Following yet another high-profile incident of what appeared to be racial profiling, Sephora became next in line to recognize the importance of providing employees with diversity and inclusion training, briefly shutting down operations in an effort to educate and prevent future incidents. Will Sephora’s diversity training initiatives lead to other companies following suit?
Sephora Diversity Training
Sephora closed its stores for an hour on June 5, to offer diversity and inclusion training to employees, which had been in the works for six months, the company said. Sephora shared its plans to hold the workshops in a Facebook post and video tied to their new campaign: “We Belong to Something Beautiful.” In the post, they said, in part: “These values have always been at the heart of Sephora, and we’re excited to welcome everyone when we reopen.”
In Good (or Bad?) Company
Sephora is not the first well-known brand to close its doors for scheduled diversity and inclusion training after coming under fire for what appeared to be a biased response to minority customers. Last year Starbucks similarly closed its doors for training after news broke of what appeared to be a racially motivated request for two black men to leave a store in Philadelphia.
Like Sephora, Starbucks shut down store operations but, in their case, for a day and admittedly as a direct response to the incident. On May 29, 2018, they closed more than 8,000 stores to provide employees with mandatory training in an effort to raise awareness and encourage inclusive behaviors.
Diversity Training in the Workplace is Often Ineffective and May Even Backfire
High visibility training efforts raise awareness of companies’ costly efforts to raise employee awareness of unconscious bias and teach inclusive behaviors. Let’s not ignore the potential long term damage to brand reputation and customer trust. But will these training efforts lead to real change?
It’s unlikely. Both research and business leader sentiment suggests that not only is “diversity training” often unsuccessful, but it can even lead to backlash behaviors. Organizations that have been offering harassment training for decades were still targets of the #MeToo movement.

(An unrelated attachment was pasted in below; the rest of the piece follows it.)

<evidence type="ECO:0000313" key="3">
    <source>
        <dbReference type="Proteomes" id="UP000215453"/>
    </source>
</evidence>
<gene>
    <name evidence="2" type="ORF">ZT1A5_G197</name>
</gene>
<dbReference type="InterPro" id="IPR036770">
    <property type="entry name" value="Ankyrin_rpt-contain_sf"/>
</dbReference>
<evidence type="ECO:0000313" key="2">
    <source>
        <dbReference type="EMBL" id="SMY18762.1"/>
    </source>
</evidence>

The authors of a 2016 Harvard Business Review article point to their own research and data from more than 800 U.S. firms over three decades which asserts that: “The positive effects of diversity training rarely lasts beyond a day or two, and a number of studies suggest that it can activate bias or spark a backlash.” Exactly what companies like Sephora don’t want.
Having Lasting Impact
That being said, we should not ignore the importance of diversity training in the workplace. The key to successful training is to focus on creating a lasting impact. This means training initiatives need to go beyond a one-hour, or even full-day, focus on diversity and inclusion. Lasting impact is predicated on thinking strategically about aligning actions within the company culture—and bringing everyone along in the process. That requires moving beyond training alone and shifting to something more purposefully aimed at engaging employees to create a culture that is inclusive and non-threatening for all.
It remains to be seen if more companies will follow the example of Sephora’s diversity training and proactively give this training to their employees. However, in order to be successful, organizations must recognize training as just one piece of a much larger, ongoing strategy to establish a positive company culture—for employees and customers alike.